Results: The main effect plots illustrate that to maximize nitrogen fixation in Xanthobacterspthrough the utilization of the selected metals as micronutrient, we should use lead at 6.25 mg/L and mercury at 25mg/L yielding 0.508 mg/L for nitrogen fixation response. The plot also suggests that if lead metals are used at a higher concentration than stated nitrogen fixation will decline. On the interaction plots, the slopes indicate that an interference or antagonistic interaction effect (crossed lines) exist between lead and mercury in the nitrogen fixation activity of Xanthobacter. The R-squared adjusted value suggests that 70.87% of the variations in nitrogen fixation response is explained by the interaction of lead and mercury, hence the model likely fits the data. However, the P-value was not significant at 0.102. For Rhizobium sp. mercury also has a higher fixation magnitude than Lead but relatively at 0.554 mg/L. However, the interaction plot showed parallel lines indicating that there was no interaction effect. Therefore, one can say that the relationship between lead and nitrogen fixation does not depend on the concentration of mercury and vice versa. The model was also statistically insignificant at 0.981.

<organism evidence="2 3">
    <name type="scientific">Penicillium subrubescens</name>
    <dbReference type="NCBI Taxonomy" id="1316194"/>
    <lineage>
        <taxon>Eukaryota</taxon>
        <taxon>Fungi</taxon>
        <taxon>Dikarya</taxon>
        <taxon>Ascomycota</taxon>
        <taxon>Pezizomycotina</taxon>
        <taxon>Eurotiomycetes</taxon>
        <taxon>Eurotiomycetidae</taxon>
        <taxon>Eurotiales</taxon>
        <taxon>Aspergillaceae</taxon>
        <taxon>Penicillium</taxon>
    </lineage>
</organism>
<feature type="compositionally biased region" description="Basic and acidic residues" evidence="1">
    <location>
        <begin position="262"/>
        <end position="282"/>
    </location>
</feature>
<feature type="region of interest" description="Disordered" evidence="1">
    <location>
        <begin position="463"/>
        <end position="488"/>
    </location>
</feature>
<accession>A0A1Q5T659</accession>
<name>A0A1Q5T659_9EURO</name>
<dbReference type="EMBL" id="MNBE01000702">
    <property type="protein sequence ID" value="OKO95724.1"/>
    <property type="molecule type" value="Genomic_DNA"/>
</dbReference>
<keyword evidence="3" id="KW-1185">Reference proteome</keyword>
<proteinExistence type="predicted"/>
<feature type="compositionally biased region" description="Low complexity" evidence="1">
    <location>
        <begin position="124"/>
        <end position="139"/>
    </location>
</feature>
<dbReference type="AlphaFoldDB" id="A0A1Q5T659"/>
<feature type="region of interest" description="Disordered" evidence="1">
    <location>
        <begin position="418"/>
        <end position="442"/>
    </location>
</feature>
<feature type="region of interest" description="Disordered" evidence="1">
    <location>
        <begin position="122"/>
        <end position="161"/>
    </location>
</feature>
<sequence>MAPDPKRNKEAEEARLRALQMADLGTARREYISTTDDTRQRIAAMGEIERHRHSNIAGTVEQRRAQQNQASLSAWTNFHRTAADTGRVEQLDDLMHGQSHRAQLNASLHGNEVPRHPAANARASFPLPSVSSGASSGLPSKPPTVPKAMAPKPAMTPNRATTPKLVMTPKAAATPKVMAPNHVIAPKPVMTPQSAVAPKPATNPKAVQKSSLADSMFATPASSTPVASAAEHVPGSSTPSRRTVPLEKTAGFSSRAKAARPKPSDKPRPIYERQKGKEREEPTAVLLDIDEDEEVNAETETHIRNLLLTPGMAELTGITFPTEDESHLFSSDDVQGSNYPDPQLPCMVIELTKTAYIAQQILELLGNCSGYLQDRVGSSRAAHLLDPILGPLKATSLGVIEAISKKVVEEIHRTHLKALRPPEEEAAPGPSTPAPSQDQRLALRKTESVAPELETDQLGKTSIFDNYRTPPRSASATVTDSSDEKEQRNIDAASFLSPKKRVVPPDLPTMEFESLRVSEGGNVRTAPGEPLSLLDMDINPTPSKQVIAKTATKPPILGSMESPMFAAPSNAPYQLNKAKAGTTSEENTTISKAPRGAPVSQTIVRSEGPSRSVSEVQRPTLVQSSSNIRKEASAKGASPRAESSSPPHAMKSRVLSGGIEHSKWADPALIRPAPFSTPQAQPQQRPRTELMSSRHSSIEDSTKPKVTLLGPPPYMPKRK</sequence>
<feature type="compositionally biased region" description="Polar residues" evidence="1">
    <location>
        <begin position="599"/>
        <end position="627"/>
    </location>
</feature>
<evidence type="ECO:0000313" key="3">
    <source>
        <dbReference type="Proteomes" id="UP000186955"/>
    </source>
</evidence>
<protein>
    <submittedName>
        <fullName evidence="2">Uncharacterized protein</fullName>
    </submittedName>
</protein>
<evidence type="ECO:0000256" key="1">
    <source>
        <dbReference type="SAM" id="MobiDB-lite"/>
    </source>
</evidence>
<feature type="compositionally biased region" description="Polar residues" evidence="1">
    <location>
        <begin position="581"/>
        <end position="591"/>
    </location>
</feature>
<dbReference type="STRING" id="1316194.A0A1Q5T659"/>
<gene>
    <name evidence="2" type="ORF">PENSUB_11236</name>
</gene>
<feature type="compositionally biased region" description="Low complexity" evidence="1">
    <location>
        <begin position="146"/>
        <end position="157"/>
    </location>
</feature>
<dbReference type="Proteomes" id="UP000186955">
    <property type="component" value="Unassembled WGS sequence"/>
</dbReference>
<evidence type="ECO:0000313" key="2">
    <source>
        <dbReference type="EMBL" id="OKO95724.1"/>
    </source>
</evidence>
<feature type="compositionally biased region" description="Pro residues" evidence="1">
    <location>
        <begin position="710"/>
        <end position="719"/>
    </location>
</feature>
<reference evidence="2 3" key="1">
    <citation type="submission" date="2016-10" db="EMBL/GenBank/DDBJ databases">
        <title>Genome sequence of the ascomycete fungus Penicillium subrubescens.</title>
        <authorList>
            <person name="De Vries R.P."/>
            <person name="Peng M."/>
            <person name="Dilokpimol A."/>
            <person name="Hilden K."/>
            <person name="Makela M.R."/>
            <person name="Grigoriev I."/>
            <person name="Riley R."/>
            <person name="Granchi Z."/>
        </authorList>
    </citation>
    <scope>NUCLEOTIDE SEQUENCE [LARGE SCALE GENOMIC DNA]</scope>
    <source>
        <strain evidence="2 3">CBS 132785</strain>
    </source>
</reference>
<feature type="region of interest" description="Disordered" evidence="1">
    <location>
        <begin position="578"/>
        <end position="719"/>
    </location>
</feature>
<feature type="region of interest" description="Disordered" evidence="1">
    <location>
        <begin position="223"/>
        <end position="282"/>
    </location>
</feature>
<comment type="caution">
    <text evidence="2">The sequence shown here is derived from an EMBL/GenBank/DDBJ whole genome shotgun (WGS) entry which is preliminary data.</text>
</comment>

Conclusion: Interactive effect only occurred in the nitrogen fixation of Xanthobactersp. This raises a need for further study combination of metal elements which could be utilized to stimulate nitrogen, phosphorus and potassium production in Diazotrophs both in the field and in-vitro.

Open Access Original Research Article

Morphological Characteristics of Scutellonema bradys Populations Responsible for Yam Dry Rot in Côte d’Ivoire

Yadom Y. F. R. Kouakou, Kouamé Daniel Kra, Toualy Marie Noël Yeyeh, Hortense Atta Diallo

Journal of Advances in Biology & Biotechnology, Page 43-59
DOI: 10.9734/jabb/2021/v24i230201